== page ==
Bone Imaging

A PET scan with sodium fluoride F 18 injection (18F NaF) is a nuclear imaging test that scans the entire skeletal system and produces high-resolution images of the bones. These images are used to detect areas of abnormal bone growth associated with tumors.

 

A bone scan is an important tool for detecting cancer that has metastasized or spread to the bone from a tumor that started in a different organ, such as the breast or prostate.

 

Some of the most prevalent cancers in the United States are commonly associated with metastatic bone disease. This is of particular clinical importance in breast and prostate cancers because of the prevalence of these diseases. At postmortem examination, 70% of breast and prostate cancer patients had evidence of metastatic bone disease.1 However, bone metastases are not restricted to only these two cancers. They may complicate a wide range of other malignancies, resulting in considerable morbidity and complex demands on health care resources. Carcinomas of the thyroid, kidney, and lung also commonly give rise to bone metastases, with an incidence at postmortem examination of 30% to 40%.1

 

18F NaF bone imaging provides the physician with physiologic information of the bone. Live adult bone is not a rigid inorganic framework. At millions of microscopic sites throughout the skeleton, and especially at areas of disease, bone is constantly being broken down and then remade in a cellular process termed remodeling. When the PET scan shows areas of increased uptake of 18F NaF in the skeleton, it reflects sites of increased blood flow and bone remodeling. This information can be used by physicians to diagnose bone disease, detect bone injury or determine the extent of metastatic disease.

 

A bone PET scan's high-resolution images and its ability to scan the entire skeleton make it very helpful in detecting areas of abnormal bone growth associated with tumors. The test poses no greater risk than do conventional x-ray procedures, as the radiopharmaceutical used produces very little radiation exposure.

 

Effective February 2011, the Centers for Medicare and Medicaid (CMS) began covering 18F NaF PET scans as part of the National Oncologic PET Registry (NOPR).

 

References:

  1. Galasko C. The anatomy and pathways of skeletal metastases. In: Weiss L, Gilbert A, editors. Bone metastases. Boston: GK Hall; 1981. p. 49 - 63.

Metastatic Bone Disease

Metastatic tumors develop when cancer cells break off from a primary tumor and enter the bloodstream. These cells can reach nearly all tissues in the body, and bones are a common place for these cancer cells to settle and start growing. More than 90% of all these metastatic lesions in bone are caused by a small number of primary tumors, including breast, lung, kidney, prostate, and thyroid.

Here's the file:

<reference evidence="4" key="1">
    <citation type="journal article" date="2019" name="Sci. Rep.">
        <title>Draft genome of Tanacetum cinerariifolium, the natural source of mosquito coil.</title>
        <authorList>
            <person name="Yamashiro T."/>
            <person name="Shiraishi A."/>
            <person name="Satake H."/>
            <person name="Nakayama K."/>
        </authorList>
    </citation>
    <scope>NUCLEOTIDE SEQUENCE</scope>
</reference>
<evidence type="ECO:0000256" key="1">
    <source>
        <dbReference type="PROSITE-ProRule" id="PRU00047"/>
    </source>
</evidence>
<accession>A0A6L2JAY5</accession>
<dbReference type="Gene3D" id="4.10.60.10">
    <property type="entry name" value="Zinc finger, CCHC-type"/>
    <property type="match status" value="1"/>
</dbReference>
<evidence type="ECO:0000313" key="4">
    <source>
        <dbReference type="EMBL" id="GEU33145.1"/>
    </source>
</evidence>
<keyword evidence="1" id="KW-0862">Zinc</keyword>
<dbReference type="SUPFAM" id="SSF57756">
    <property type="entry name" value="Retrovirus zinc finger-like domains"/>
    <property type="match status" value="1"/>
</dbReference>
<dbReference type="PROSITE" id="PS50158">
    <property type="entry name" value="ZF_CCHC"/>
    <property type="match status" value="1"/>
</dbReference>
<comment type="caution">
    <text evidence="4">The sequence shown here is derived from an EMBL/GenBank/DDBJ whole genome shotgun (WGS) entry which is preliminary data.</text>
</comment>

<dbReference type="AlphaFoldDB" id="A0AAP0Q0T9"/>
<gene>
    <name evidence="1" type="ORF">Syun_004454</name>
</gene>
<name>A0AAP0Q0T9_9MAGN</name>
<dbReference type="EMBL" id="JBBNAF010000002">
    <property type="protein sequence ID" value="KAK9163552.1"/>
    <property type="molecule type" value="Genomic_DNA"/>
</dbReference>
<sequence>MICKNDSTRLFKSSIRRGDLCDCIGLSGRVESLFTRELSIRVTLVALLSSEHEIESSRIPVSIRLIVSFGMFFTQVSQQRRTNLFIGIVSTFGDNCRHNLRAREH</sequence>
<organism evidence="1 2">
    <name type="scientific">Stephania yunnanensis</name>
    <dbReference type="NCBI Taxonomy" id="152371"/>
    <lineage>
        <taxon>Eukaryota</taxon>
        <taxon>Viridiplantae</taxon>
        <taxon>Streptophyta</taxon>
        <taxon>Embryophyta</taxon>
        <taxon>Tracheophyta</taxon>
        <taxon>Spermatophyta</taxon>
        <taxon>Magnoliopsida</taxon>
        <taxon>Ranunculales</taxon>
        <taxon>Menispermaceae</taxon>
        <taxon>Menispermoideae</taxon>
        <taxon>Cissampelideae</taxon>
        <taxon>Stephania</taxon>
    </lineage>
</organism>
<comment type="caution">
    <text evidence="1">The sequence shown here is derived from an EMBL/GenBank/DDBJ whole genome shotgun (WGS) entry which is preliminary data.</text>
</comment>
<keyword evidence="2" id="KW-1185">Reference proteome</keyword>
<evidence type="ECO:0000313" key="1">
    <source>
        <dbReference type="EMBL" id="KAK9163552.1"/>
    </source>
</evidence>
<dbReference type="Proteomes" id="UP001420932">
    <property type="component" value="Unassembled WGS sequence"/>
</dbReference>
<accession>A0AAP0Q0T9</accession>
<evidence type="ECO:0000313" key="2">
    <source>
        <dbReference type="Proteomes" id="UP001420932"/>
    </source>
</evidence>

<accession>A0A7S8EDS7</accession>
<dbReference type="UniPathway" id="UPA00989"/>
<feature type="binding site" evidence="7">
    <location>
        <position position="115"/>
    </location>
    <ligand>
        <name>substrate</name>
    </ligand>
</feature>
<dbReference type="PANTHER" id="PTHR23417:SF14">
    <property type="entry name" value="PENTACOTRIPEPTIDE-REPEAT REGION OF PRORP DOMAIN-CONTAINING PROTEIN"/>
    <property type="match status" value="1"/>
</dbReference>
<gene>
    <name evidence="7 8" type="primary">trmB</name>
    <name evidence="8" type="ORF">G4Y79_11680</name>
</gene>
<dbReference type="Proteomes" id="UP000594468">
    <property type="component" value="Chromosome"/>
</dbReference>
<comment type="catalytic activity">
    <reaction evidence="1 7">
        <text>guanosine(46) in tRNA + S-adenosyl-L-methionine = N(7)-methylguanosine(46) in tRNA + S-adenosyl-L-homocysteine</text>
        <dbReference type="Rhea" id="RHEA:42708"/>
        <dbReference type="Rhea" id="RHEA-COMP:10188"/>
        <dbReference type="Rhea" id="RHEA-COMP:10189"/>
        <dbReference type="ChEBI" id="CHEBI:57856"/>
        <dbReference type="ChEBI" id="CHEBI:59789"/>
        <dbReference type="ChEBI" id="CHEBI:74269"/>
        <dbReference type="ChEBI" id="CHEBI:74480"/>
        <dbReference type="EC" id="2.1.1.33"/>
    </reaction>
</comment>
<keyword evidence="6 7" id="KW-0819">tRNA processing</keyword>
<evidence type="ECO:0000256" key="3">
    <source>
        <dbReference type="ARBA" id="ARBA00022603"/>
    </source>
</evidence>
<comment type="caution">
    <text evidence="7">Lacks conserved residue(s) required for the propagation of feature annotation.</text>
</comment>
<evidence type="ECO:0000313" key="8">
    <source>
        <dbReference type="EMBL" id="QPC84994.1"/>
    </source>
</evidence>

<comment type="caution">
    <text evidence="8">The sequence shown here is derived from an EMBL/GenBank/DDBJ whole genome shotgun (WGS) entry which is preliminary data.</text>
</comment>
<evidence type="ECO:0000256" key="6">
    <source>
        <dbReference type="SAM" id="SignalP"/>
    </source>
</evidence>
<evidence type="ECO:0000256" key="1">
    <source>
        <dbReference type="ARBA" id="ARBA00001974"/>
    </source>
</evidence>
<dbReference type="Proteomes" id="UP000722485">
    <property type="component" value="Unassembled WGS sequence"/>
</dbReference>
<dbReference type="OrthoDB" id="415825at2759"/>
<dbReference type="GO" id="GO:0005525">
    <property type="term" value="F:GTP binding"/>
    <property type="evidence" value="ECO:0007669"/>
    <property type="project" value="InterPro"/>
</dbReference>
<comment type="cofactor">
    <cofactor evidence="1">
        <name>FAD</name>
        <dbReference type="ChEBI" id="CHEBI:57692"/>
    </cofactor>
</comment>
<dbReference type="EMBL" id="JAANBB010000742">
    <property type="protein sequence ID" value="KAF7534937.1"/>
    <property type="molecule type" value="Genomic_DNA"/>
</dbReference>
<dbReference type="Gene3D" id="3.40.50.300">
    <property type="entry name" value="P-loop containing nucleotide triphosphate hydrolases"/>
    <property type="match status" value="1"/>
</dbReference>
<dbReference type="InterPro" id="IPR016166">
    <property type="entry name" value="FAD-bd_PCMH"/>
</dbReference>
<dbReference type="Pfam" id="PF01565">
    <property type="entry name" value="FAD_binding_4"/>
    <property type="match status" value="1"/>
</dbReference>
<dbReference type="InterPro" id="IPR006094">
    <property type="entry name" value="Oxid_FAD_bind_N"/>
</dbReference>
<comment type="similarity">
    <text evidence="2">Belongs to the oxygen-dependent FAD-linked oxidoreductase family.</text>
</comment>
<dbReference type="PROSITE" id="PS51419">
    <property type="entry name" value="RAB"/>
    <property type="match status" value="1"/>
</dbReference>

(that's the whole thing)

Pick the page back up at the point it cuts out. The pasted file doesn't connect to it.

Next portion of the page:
It is extremely important in the diagnosis and staging of these cancers to determine the true extent of the disease and whether the tumor has spread to the skeleton. The patient’s prognosis, or the outlook for recovery, depends upon determining the stage of the cancer and the best treatment options. For early cancer, surgery may be all that is needed, and so it is critical to exclude the presence of any bone metastases before the potentially curative surgery is performed. For cancer that is more advanced, chemical or radiation therapy may be needed as well to increase the chance of a cure or delay the cancer’s progression. After treatment is complete, it is important to know if any active cancer cells remain in the body. This is called restaging.

 

A whole-body sodium fluoride F 18 (18F NaF) bone PET scan can be performed before treatment to help the physician determine the most appropriate treatment, and after treatment to help determine the effectiveness of the treatment, to image the tumor’s response to therapy and to detect recurrence in treated lesions.

 

Source: BONETUMOR.ORG

 

PET Utilization

 

Sodium fluoride F 18 (18F NaF) bone PET imaging is a noninvasive test that physicians utilize to stage the body for the presence or absence of active bone tumors, localize the tumors, assess the tumors’ response to treatment and detect recurrence in treated lesions.

 

PET Utilization in Metastatic Bone Disease

  • Identifying skeletal metastases in patients with a range of primary tumors
  • Performing initial evaluation and staging of metastatic disease in the skeleton
  • Localizing metastatic bone disease
  • Characterizing benign or malignant lesions in patients at risk for bone metastases
  • Assessing response of skeletal metastases to therapy
  • Detecting skeletal metastases during follow-up
  • Detecting primary tumors of the bone and identifying sites of disease
  • Assessing response to therapy in primary bone tumors
  • Detecting recurrent disease in primary bone tumors

 

Source: Grant. 2008. Skeletal PET with 18F-Fluoride: Applying New Technology to an Old Tracer JNM 2008; 49(1):68-78

 

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